JLE

Revue de neuropsychologie

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Homonymous hemianopia: visual field defect, implicit perception and hallucinations Volume 6, issue 4, Octobre-Novembre-Décembre 2014

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Authors
1 Fondation ophtalmologique Rothschild,
Service de neurologie,
Unité fonctionnelle vision et cognition,
25, rue Manin, 75019 Paris, France
2 Université Paris-Descartes,
Laboratoire de psychologie de la perception,
UMR 8242, CNRS, 75006
France
3 Fondation ophtalmologique Rothschild,
Service de neurologie,
Paris, France
4 Fondation ophtalmologique Rothschild, Service d’imagerie, Paris, France
5 Fondation ophtalmologique Rothschild, Unité neurovasculaire, Paris, France
* Correspondance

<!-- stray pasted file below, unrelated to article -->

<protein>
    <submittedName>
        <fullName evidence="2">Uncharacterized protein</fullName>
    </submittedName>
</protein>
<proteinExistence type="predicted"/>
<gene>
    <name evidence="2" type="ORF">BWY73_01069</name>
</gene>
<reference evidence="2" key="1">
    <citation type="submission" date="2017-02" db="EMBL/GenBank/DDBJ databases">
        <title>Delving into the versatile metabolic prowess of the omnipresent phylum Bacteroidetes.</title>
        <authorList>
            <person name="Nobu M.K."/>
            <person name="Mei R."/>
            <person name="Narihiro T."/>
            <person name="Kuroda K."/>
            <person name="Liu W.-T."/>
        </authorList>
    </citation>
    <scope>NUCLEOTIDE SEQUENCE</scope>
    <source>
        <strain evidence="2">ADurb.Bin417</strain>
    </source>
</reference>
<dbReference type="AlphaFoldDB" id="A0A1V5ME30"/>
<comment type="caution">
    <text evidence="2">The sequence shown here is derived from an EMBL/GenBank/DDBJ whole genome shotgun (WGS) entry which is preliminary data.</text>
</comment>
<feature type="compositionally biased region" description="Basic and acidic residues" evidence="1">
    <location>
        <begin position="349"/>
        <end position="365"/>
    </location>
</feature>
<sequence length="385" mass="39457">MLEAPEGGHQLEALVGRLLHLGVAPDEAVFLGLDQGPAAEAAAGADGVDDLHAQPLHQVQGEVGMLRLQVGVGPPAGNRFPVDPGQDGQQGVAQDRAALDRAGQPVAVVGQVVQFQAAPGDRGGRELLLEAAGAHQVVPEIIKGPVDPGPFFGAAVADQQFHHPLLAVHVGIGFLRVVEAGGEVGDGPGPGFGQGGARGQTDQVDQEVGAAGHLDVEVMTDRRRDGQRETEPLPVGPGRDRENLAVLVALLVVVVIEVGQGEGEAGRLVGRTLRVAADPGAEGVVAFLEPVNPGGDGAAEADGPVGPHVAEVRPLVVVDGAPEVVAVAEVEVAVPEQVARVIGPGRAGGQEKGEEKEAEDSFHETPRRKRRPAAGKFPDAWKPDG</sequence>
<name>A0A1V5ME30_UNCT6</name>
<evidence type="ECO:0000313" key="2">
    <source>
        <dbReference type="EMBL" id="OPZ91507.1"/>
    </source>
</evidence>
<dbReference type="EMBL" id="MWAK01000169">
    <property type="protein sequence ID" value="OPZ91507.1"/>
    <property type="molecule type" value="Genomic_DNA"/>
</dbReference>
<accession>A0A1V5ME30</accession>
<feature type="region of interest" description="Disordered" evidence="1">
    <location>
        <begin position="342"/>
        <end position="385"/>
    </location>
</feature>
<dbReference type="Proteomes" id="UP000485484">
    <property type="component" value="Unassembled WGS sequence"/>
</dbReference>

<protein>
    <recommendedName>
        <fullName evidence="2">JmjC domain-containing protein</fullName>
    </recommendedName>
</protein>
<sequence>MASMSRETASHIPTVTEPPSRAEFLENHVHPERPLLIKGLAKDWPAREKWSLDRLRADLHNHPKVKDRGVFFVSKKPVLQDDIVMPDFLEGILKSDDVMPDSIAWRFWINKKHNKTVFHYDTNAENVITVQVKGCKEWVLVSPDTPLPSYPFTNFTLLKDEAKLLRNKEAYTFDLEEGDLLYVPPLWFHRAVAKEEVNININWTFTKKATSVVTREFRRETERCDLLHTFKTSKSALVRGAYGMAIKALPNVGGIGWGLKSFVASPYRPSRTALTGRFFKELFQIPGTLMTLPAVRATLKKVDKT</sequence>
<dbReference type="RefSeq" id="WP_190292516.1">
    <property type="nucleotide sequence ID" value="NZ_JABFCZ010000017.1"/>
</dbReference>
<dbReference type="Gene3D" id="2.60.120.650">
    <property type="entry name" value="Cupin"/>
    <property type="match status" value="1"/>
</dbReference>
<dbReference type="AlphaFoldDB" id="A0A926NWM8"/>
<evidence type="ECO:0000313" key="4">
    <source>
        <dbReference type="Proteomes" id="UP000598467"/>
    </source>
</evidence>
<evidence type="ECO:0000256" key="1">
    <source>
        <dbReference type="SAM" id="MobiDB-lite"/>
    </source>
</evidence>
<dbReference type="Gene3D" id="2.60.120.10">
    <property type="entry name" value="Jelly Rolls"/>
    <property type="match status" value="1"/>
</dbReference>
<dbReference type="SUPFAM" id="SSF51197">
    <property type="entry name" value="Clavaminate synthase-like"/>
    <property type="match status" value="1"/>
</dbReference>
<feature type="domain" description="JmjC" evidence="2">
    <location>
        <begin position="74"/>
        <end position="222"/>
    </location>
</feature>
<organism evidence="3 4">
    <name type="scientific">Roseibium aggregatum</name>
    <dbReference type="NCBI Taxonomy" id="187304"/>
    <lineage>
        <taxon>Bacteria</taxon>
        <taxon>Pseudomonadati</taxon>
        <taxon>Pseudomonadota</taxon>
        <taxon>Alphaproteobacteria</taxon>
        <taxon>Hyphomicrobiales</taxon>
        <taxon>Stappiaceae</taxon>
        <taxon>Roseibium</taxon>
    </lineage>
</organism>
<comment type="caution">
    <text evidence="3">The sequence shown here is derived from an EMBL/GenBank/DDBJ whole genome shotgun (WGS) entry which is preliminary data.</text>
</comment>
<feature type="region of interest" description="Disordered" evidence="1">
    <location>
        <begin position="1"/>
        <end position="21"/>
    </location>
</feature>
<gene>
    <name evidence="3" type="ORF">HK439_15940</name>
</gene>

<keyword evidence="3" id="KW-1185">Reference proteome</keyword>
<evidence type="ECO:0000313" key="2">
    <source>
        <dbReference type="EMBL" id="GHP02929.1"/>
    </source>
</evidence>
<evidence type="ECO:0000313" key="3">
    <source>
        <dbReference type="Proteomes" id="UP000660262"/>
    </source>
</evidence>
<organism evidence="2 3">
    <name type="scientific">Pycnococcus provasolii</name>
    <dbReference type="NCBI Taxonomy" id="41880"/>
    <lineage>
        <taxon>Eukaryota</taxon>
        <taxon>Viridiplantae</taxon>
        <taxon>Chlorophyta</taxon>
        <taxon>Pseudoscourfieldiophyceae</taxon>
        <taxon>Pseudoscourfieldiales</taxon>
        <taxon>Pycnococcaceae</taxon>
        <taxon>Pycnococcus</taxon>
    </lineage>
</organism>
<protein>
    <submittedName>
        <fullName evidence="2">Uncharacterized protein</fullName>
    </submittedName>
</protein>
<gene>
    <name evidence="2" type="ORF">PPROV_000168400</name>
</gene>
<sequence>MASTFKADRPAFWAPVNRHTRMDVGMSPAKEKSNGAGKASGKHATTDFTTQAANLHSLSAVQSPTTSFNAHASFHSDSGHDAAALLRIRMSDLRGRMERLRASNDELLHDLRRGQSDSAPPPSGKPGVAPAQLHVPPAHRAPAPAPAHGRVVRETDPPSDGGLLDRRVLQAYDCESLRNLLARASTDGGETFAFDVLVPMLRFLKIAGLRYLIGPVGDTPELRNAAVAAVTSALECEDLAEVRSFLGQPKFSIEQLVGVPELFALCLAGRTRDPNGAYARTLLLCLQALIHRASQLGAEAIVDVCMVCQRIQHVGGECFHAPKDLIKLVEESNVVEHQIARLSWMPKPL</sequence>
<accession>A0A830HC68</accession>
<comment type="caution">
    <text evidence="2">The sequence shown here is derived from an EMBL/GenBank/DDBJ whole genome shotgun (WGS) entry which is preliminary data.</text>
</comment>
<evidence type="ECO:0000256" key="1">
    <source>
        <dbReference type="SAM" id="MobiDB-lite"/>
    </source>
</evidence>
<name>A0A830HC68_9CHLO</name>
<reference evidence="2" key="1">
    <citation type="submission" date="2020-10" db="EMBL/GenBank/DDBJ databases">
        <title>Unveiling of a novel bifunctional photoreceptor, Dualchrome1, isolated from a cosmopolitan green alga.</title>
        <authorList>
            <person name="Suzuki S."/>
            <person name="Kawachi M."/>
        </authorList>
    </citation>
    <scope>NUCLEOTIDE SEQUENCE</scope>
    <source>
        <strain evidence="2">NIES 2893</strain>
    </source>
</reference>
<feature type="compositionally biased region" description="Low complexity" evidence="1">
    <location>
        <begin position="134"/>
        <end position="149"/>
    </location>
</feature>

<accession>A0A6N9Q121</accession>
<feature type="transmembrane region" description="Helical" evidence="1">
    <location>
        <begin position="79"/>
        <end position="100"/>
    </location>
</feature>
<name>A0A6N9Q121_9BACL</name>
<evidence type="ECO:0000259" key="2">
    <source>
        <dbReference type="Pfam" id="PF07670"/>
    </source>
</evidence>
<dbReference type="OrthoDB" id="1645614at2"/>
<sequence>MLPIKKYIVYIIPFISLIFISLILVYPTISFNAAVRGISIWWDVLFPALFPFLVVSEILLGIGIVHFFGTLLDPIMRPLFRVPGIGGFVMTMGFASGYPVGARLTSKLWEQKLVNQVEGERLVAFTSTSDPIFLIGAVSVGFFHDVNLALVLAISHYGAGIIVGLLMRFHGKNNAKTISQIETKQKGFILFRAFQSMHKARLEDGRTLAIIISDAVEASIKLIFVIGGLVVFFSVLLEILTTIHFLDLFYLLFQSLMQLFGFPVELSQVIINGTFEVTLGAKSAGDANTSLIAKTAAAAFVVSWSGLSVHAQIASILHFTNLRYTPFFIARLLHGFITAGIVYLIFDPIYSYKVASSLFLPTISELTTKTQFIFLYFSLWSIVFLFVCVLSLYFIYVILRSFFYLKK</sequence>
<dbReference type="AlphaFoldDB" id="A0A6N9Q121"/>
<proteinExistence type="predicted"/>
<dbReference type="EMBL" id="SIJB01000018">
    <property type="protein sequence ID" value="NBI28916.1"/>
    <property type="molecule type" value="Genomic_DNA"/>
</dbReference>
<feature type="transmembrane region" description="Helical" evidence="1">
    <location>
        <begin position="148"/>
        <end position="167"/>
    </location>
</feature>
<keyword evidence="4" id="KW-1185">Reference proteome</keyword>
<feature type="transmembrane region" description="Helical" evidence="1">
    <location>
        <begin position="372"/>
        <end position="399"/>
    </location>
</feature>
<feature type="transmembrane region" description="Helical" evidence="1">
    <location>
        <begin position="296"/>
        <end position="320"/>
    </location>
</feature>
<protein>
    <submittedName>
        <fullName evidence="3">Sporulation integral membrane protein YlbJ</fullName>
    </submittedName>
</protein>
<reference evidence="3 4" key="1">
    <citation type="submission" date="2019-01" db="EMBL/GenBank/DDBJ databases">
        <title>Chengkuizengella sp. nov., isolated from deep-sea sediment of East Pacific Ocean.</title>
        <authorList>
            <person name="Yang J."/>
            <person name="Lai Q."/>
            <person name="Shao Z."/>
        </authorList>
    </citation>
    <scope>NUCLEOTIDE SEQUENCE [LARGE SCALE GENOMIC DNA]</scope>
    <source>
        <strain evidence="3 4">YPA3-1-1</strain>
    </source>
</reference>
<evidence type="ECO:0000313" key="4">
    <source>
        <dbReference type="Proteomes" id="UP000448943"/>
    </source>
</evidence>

Homonymous hemianopia (HH) is a neuro-visual disorder where patients do not see stimuli presented in the contralesional visual field (VF). HH is the most frequent cortical visual impairment after stroke. HH is often associated with difficulties in reading, spatial organization, visuo-spatial exploration, processing a visual scene in its entirety as well as to the impossibility to drive. Whereas residual vision in the contralesional (blind) VF has been extensively studied, the quality of vision in the ipsilesional VF remains misinformed. Hemianopic patients present a loss of vision in the visual field controlateral to the post-chiasmatic lesion. Hemianopic patients may, however, present unconscious, implicit visual capacities in their ‘blind’ contralesional visual field. These capacities were described at the beginning of the 20th century and labeled “blindsight” by Weiskrantz in 1974. The neuro-anatomical correlates of “blindsight” still remain controversial at the moment. Furthermore, hemianopic patients may present visual hallucinations in their blind field, the physiopathological mechanisms of which remain still questioned. In addition, we were recently able to highlight the incidence of the occipital lateralization on visual processing in the central visual field of hemianopic patients. According to recent neuroimaging studies, the lesion side seems also to determine the pattern of functional reorganization in the occipital lobe after stroke. These recent studies also highlighted the presence of an ipsilesional visual field disorder (sightblindness) in hemianopic patients. Regarding the diversity of visual disorders in hemianopic patients, HH represents an interesting pathological model of vision to study the complex role of the primary visual cortex in vision. Undoubtedly, this amount of clinical and experimental evidence will have important repercussion at the theoretical as well at the clinical level.